While the writing quality remains uneven, this book deftly mixes autobiography and advice.


Win Your Wounds


This debut self-help book encourages empathy, financial stability, and self-confidence.

Alimam, born in 1961, was raised in Sudan. In 1997, he moved to Denver, where he initially worked as an airport security screener and cabdriver. This book originated, he explains, after he got his MBA in accounting in 2004 and failed to find work in his field. “That situation led me to embark on a healing journey, as an attempt to protect myself against breakdown,” he writes. Through reading self-help books and mulling his own experiences, he progressed from depression to gratitude for the life he has. In 52 short thematic chapters—the work could easily lend itself to weekly devotional use—Alimam discusses what he’s learned, including understanding the value of forgiveness and relinquishing control to God, and how to develop proper self-love. The author and his family have experienced Islamophobia in America, yet he is determined not to take it personally but to forgive the slights, whether accidental or deliberate, as they often result from ignorance. “Compassion is the life line that connects all people,” he asserts, so it’s important to resist the urge to brand people and instead recognize that everyone contributes in different ways. The author affirms the eternal existence of the spirit, and though he’s coming from a Muslim point of view, his religious references—to Adam and Eve and to a story of the Prophet Muhammad’s that resembles that of the Samaritan woman—should resonate with readers of other faiths, too. Being prudent about possessions and money is a major theme that recurs in multiple chapters, with personal anecdotes reinforcing his lessons. The advice in Chapters 26 and 41 stands out: “Make Your Hay Earlier” (don’t wait until retirement to enjoy life) and “Don’t Preach Hate.” A section on defeating procrastination and perfectionism and another giving 10 tips for combating insecurity are additional highlights. But the book is let down by its awkward, non-colloquial phrasing (for example, “despoiling comfort zone”; “He may act in heat but cooler later”; “glutenous people”), subject–verb agreement issues (“when that money go away”; “Before it fly away and forever”), and typos (“planing” for planning; “honoring our gusts” for guests). This means that some would-be profound aphorisms fall flat.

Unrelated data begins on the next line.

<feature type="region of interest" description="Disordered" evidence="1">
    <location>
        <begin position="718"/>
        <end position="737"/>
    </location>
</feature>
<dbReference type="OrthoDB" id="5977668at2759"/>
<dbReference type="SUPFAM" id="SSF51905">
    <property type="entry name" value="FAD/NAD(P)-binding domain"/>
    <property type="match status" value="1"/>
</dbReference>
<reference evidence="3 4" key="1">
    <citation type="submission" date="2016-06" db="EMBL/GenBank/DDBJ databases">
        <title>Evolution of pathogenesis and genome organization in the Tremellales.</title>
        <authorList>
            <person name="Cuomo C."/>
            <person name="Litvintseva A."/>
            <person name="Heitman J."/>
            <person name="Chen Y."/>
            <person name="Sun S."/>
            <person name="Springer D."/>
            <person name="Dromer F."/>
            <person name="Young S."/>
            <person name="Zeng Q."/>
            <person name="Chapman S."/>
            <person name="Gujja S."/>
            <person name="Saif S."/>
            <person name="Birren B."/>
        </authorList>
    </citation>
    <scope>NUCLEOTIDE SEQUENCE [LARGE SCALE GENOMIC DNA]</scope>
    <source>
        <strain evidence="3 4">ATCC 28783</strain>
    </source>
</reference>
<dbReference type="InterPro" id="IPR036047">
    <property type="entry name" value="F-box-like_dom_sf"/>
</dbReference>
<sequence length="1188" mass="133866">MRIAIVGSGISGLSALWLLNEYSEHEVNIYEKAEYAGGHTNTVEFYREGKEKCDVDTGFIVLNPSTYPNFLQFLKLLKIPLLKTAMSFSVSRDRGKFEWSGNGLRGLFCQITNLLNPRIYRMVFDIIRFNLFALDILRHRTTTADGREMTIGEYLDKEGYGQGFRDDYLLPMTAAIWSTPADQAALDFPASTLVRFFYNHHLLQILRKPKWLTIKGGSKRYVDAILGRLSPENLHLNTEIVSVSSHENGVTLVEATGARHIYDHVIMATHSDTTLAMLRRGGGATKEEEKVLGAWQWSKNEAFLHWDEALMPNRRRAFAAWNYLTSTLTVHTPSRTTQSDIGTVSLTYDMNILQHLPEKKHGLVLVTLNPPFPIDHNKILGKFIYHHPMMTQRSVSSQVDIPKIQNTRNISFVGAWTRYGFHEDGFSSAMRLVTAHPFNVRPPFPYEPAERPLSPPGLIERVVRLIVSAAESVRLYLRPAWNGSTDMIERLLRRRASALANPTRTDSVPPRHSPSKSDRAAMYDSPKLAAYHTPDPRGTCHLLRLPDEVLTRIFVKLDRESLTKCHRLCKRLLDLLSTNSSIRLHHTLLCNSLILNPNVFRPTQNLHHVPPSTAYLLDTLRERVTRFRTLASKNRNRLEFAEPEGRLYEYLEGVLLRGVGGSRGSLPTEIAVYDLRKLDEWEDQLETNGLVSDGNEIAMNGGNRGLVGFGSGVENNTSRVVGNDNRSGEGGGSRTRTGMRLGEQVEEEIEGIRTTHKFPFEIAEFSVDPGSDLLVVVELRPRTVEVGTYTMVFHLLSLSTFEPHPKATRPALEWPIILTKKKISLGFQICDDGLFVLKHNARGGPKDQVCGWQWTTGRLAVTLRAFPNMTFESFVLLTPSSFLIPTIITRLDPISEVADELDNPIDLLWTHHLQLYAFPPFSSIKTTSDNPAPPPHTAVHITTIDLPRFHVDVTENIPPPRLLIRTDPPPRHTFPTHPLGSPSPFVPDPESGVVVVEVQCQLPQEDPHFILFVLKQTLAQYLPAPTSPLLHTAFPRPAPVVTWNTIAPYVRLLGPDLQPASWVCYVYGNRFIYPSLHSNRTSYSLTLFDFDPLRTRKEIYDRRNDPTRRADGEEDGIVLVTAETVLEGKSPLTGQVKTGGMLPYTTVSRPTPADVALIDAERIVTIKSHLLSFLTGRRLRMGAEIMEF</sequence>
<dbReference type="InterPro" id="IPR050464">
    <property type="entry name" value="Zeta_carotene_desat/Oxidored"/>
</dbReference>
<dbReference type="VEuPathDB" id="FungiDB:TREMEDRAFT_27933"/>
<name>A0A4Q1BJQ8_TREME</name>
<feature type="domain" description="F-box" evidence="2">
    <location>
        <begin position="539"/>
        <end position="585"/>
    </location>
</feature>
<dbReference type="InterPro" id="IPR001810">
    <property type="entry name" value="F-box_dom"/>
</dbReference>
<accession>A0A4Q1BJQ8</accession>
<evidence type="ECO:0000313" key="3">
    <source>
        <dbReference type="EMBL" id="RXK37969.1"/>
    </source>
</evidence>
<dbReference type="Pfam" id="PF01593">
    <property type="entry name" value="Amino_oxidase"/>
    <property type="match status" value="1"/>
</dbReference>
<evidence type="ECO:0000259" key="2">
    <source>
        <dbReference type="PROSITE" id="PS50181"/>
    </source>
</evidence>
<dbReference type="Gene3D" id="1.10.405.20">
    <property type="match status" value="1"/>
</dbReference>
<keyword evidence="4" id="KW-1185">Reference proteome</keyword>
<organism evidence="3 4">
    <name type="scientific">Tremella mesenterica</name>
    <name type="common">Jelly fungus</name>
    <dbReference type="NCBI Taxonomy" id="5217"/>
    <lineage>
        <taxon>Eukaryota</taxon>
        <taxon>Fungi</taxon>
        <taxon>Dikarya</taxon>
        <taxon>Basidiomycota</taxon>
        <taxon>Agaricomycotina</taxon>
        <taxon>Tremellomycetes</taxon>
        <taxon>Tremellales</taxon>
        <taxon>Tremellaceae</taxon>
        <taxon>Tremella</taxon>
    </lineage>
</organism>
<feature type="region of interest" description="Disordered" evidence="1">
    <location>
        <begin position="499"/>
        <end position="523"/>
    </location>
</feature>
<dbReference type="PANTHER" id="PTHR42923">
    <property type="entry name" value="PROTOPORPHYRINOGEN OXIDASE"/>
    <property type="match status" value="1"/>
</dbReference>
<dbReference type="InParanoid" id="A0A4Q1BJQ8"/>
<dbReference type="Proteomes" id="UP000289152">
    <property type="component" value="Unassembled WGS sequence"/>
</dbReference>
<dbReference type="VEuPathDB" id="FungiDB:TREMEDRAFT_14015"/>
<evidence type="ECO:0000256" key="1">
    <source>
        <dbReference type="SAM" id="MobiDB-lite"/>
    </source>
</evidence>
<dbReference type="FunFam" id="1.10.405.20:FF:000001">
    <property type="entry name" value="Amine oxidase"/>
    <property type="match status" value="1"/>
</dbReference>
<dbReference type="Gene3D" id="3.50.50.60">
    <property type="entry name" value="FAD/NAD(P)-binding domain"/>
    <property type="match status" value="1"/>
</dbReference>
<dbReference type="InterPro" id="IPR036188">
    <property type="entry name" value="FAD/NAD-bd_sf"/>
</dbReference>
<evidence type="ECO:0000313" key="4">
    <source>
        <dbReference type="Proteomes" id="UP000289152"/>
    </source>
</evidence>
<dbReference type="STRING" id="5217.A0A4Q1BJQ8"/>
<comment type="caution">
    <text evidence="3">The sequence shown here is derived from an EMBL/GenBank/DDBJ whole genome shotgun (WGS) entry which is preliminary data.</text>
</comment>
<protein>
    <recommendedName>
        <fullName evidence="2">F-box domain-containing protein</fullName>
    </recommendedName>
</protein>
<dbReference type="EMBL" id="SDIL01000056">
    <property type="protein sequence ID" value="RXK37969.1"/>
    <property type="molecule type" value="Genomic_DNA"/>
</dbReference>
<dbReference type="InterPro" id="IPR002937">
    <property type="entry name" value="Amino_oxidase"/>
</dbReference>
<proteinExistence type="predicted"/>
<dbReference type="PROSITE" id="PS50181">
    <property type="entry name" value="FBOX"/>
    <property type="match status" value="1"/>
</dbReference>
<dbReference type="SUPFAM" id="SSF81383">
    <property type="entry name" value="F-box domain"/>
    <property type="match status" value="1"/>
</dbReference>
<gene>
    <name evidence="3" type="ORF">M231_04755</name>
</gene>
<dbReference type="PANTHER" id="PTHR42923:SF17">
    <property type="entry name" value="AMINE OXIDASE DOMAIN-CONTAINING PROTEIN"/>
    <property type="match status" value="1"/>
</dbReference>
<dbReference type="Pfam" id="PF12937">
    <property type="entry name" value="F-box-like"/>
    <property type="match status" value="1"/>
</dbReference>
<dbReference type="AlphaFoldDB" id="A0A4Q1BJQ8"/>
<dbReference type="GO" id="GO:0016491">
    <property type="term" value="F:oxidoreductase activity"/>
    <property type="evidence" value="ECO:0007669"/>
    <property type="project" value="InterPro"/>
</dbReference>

While the writing quality remains uneven, this book deftly mixes autobiography and advice.

Pub Date: March 10, 2015

ISBN: 978-1-5078-6381-7

Page Count: 162

Publisher: CreateSpace

Review Posted Online: Nov. 23, 2016

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Doyle offers another lucid, inspiring chronicle of female empowerment and the rewards of self-awareness and renewal.

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More life reflections from the bestselling author on themes of societal captivity and the catharsis of personal freedom.